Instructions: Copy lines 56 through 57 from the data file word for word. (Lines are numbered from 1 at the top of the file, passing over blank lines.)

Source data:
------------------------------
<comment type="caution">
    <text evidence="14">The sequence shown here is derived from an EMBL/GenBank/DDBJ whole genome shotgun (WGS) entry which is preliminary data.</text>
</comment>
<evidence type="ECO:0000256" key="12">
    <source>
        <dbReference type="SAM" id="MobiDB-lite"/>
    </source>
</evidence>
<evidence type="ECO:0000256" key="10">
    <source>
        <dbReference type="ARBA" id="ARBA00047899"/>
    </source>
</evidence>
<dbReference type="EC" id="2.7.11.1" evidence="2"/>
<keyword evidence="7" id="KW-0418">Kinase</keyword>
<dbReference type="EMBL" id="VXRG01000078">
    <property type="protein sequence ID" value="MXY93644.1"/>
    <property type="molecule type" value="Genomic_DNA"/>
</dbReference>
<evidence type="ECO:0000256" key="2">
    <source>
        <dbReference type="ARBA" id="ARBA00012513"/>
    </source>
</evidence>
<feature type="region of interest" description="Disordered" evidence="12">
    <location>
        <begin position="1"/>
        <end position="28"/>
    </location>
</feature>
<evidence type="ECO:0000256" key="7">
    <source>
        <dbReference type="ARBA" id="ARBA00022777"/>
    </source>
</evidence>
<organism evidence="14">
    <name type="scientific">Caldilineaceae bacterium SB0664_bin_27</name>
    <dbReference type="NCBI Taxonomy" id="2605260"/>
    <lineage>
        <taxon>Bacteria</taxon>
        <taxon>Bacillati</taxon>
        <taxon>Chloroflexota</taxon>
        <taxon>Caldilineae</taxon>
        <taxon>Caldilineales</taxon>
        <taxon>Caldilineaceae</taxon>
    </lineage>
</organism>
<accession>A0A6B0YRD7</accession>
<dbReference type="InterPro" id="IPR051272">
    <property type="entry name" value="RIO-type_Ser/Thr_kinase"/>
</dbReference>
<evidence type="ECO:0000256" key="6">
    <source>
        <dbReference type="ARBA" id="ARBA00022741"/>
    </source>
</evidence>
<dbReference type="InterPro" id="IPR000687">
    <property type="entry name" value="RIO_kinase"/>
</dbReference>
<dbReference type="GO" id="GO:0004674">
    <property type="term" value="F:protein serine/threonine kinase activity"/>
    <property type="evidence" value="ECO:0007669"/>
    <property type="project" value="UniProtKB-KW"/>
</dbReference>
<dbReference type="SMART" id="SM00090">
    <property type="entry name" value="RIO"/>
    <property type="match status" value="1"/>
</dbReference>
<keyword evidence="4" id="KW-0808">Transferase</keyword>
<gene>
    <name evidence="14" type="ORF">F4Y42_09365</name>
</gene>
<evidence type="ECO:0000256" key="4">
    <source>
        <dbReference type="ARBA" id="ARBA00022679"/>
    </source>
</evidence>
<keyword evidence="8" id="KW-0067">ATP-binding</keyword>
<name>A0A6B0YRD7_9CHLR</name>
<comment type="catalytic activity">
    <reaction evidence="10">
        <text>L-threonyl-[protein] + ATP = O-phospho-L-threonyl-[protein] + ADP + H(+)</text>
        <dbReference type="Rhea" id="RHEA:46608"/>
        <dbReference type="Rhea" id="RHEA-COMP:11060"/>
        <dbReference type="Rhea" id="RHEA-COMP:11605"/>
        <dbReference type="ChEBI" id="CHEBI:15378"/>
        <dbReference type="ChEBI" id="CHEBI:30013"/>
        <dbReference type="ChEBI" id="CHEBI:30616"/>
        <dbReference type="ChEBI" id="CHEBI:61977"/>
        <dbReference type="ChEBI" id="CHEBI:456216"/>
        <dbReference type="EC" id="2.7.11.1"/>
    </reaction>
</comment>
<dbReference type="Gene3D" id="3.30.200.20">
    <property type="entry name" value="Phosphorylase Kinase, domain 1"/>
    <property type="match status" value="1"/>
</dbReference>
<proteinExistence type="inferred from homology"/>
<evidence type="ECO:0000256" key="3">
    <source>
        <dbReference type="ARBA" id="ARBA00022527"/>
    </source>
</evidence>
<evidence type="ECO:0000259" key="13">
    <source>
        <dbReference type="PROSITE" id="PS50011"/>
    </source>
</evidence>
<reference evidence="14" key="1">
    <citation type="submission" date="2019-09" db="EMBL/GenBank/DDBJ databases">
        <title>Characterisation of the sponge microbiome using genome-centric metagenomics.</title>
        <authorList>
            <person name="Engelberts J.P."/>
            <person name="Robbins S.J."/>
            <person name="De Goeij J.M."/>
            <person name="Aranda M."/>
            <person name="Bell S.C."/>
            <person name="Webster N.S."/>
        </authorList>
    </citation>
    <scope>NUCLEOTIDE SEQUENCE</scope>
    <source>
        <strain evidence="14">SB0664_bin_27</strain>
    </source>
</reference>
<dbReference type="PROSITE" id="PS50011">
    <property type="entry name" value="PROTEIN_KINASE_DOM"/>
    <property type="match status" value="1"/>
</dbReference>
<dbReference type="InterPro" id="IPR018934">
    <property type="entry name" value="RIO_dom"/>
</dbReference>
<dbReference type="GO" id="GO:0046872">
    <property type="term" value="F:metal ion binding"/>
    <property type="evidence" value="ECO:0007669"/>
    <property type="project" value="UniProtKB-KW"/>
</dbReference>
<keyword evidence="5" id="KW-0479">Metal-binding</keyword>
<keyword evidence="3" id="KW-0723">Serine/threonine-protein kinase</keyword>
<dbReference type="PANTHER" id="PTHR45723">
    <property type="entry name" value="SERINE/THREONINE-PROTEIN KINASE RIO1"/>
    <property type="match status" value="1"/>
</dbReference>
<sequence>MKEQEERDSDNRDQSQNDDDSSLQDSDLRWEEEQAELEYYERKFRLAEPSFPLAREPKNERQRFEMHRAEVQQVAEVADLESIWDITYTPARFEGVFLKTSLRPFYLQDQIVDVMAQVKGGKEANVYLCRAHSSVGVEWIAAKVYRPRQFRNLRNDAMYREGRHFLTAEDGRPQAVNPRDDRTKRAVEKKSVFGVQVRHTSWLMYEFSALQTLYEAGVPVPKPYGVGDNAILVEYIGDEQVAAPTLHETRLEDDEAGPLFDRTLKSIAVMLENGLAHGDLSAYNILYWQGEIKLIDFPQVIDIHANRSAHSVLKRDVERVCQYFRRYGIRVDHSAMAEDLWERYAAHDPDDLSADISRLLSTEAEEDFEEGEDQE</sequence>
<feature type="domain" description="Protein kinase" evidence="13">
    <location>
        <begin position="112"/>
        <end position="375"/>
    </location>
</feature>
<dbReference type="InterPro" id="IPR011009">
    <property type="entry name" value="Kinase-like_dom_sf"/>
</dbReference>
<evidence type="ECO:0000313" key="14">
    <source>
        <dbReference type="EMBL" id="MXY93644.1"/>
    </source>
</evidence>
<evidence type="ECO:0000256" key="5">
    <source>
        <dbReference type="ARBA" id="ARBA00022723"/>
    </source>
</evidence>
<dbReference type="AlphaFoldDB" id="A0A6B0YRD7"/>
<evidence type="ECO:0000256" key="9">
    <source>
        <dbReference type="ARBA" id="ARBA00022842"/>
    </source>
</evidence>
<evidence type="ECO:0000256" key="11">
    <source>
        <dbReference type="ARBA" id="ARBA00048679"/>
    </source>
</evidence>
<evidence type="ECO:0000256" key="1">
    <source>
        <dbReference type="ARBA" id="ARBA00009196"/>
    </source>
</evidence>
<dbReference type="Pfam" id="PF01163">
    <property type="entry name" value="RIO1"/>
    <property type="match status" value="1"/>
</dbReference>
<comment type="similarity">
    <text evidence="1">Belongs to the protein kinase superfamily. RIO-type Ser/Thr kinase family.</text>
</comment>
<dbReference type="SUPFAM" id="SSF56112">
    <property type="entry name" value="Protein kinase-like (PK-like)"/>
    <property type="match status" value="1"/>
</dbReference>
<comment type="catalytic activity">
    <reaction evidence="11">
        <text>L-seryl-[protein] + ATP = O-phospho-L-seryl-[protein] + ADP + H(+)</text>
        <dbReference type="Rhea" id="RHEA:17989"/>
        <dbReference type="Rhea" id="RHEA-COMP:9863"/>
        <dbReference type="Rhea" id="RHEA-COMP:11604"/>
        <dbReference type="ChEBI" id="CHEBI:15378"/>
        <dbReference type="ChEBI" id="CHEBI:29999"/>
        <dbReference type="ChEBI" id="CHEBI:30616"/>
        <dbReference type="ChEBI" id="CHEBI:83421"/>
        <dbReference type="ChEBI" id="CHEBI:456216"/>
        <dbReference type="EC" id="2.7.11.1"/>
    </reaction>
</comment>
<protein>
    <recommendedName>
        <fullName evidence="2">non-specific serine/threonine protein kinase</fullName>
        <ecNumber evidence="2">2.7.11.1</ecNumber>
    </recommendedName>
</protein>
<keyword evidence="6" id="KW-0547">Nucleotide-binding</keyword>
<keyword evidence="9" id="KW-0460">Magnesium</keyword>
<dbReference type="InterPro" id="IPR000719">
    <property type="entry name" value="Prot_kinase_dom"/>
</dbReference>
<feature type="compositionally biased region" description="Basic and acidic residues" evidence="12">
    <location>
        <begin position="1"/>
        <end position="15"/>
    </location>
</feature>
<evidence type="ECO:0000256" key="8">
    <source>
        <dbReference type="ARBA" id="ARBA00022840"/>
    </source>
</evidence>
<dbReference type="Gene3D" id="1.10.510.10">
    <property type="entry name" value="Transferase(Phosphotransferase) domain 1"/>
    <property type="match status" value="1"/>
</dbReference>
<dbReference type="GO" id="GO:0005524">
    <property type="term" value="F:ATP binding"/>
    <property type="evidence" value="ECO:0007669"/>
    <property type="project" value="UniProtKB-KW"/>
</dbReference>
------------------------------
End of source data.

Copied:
</evidence>
<dbReference type="InterPro" id="IPR000687">